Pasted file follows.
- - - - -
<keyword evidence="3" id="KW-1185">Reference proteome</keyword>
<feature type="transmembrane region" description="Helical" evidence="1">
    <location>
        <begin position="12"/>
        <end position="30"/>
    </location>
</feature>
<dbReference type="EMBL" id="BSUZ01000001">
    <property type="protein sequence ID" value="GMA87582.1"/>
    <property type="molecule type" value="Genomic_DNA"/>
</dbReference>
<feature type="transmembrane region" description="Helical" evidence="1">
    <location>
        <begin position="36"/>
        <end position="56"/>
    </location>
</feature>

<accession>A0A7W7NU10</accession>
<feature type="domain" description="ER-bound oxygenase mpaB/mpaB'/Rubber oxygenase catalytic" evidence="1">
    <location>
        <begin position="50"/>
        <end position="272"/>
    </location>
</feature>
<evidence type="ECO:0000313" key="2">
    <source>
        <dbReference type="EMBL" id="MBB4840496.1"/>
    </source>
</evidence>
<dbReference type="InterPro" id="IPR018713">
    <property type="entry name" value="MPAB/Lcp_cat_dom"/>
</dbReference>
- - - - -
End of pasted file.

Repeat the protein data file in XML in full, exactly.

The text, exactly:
<keyword evidence="3" id="KW-1185">Reference proteome</keyword>
<feature type="transmembrane region" description="Helical" evidence="1">
    <location>
        <begin position="12"/>
        <end position="30"/>
    </location>
</feature>
<dbReference type="EMBL" id="BSUZ01000001">
    <property type="protein sequence ID" value="GMA87582.1"/>
    <property type="molecule type" value="Genomic_DNA"/>
</dbReference>
<feature type="transmembrane region" description="Helical" evidence="1">
    <location>
        <begin position="36"/>
        <end position="56"/>
    </location>
</feature>

<accession>A0A7W7NU10</accession>
<feature type="domain" description="ER-bound oxygenase mpaB/mpaB'/Rubber oxygenase catalytic" evidence="1">
    <location>
        <begin position="50"/>
        <end position="272"/>
    </location>
</feature>
<evidence type="ECO:0000313" key="2">
    <source>
        <dbReference type="EMBL" id="MBB4840496.1"/>
    </source>
</evidence>
<dbReference type="InterPro" id="IPR018713">
    <property type="entry name" value="MPAB/Lcp_cat_dom"/>
</dbReference>